What about the crash victims from the medical chopper, shot down in the vicinity of Al-Fallujah by an insidious enemy with no regard for the law of land warfare? Will my son ask me if I?m still angry about that?still furious that the insurgents are the kind of sinister characters that would pillage the patients, with some still dying on site?
What about misrepresentation of the military by some members of the news media? Despite all the great things that the Coalition Force does to rebuild the nation of Iraq, it twists my guts to see the micro-focus on negative events, especially when they?re taken out of context! There will be no simple answers to these and other questions my family will discuss. But my little boy will grow wiser because of the knowledge he gains, and should he choose the way of the warrior as I have, it is my hope that he is empowered by this special awareness. In contrast, America as a whole could use less time asking questions and some more time increasing its own awareness about critical impacts to those that defend its freedom with their lives.
Too many Americans have consciously discounted or have simply been unaware of PTSD?s reality. This is a dangerous trend, and it must be stopped. Education is the key to increasing America?s awareness, and martial arts like JKD concepts can help treat this malady for those affected by it. PTSD doesn?t just affect the troops, of course; it can have effects on potentially everyone that they come into contact with. Branches of military service like the U.S. Army have made great strides in recent years to put more focus on mitigating the risks of combat-related stress and treating those who are affected by it.
Having been deployed in harm?s way before, I knew going into OPERATION IRAQI FREEDOM 1 that the martial arts could help my teammates and me network our stress between missions, keep fit, and sharpen our skills to repel the enemy. Using relaxed, lightning-quick JKD concept drills, we refined and fortified our overall health in almost every way. Staying loose while working through the intricate timing of the traps, kicks, and strikes, we developed better conscious and unconscious habits for our daily lives. War is never timely though.
I had personal plans for growth as a person and a martial artist. Those were put on hold when my country called me to duty, and rightly so. Training in the martial arts and teaching them were very helpful to me while I was away. Coming back home to live in a different town, take on different responsibilities at work, and help make our new house a home were just the beginning of some changes I faced. Finding a new instructor and a convenient place to train was another challenge. Starting over in a new style while holding fast to my beliefs in JKD concepts was still one more. Throw in a language barrier and it gets even more interesting. Some might say that?s life. But, it?s a lot of change to digest at once, having spent the last 12 months in the chaos of war?some 7300 miles away from home. Compared to the time spent away by World War II vets, it may seem brief. But, it was still tough, and coming home, there is no light switch to throw that will turn off how war affects you, much less how you feel about it.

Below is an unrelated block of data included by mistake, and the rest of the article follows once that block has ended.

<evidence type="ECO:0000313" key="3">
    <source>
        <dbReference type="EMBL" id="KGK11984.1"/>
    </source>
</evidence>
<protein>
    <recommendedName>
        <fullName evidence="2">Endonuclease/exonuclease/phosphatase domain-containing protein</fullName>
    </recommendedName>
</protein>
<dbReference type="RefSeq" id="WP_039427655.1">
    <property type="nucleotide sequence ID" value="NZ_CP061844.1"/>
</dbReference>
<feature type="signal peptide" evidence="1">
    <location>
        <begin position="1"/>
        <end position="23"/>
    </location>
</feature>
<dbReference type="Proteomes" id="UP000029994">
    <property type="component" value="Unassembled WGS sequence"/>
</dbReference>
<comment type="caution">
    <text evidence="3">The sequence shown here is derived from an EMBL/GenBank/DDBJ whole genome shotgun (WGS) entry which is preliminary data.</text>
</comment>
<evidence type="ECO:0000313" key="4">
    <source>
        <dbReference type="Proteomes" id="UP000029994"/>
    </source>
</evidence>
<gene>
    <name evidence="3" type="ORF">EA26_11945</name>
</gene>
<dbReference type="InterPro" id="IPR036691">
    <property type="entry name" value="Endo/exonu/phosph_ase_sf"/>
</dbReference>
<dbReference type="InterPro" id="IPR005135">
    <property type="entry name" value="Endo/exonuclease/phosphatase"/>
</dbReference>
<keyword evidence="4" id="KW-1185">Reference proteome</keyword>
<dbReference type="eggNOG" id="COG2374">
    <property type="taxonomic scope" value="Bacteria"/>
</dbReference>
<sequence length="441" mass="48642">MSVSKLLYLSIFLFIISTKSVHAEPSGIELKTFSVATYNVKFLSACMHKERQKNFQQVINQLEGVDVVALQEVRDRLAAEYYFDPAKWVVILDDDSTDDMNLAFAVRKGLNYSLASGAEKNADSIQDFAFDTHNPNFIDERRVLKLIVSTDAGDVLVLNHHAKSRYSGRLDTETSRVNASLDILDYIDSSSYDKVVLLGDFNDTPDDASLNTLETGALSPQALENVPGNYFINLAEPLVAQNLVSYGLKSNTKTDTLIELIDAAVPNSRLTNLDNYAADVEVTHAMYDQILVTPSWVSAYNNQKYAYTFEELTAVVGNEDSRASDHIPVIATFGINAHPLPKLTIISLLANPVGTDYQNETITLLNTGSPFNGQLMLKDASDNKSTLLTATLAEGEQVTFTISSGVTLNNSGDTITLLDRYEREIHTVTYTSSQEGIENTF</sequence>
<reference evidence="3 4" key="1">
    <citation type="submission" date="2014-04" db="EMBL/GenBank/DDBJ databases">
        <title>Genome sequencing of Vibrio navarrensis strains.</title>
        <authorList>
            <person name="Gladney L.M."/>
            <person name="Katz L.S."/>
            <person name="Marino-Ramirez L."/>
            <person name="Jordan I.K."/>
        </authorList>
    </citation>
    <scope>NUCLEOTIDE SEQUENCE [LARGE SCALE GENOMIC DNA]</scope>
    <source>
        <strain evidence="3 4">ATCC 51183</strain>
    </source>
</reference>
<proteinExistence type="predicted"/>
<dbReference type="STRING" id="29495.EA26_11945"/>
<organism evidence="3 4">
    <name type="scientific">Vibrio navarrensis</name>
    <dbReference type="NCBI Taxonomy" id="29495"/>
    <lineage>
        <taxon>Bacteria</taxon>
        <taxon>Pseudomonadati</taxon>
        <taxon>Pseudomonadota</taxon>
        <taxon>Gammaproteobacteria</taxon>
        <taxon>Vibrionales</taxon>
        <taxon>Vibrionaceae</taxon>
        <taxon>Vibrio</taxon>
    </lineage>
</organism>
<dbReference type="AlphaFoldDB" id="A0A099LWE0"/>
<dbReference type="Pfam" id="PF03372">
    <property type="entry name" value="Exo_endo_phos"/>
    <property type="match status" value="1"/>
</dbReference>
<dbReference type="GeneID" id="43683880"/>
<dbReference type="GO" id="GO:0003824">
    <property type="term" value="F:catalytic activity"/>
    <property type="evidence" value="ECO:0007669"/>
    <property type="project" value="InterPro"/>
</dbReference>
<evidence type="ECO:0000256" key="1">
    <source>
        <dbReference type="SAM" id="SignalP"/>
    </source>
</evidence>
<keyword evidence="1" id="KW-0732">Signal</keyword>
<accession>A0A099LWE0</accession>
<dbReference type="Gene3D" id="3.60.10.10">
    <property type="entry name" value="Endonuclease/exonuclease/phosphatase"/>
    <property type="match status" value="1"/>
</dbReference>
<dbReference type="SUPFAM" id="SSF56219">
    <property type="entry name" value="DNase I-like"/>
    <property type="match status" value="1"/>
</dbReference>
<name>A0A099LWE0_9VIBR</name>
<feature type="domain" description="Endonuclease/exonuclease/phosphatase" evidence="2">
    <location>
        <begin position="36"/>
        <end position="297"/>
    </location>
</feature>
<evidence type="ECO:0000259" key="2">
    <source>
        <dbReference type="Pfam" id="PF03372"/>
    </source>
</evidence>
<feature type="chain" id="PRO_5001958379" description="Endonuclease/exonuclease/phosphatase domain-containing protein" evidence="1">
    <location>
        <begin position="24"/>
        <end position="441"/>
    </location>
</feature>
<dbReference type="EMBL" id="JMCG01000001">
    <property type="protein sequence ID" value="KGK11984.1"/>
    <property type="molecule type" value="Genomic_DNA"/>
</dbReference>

Still, even as it was while I was gone, JKD concepts along with other martial methods continue giving me a constructive means to channel my energy each day. In every passing moment, the past is further behind, and I?m that much closer to where I want to be in terms of personal training goals and spiritual growth. Had I chosen to cope with the aftermath of war like one of my relatives, I?d likely have remained trapped in the past for the rest of my life: perpetually in pain until the release of death and the beginning of the life thereafter?forever free of war and other trials?but, at what cost? Instead, I?m letting JKD concepts and other martial arts that are well complemented by JKD concepts help lead me to the path of restoration in this life. See what they can do for you or someone you care about.
About Seward Clayton Worley:
Seward Clayton Worley is a former Army captain and Marine sergeant with 16 years of service that include combat tours in Iraq and peacekeeping tours in the Balkans. He has been awarded 27 federal decorations for achievement and service. With over 22 years in the martial arts, he has held a third degree black belt in tae kwon do since 1994 and a second degree black belt in karate since 1989. He also has teaching certifications in jiu-jitsu and Jeet Kune Do concepts. Mr. Worley remains active in the martial arts and currently lives in Austin, Texas. This is a companion piece to The Warrior Returns: Using Jeet Kune Do Concepts to Heal as Well as Combat in the MARCH APRIL 2006 issue of KUNG FU TAI CHI.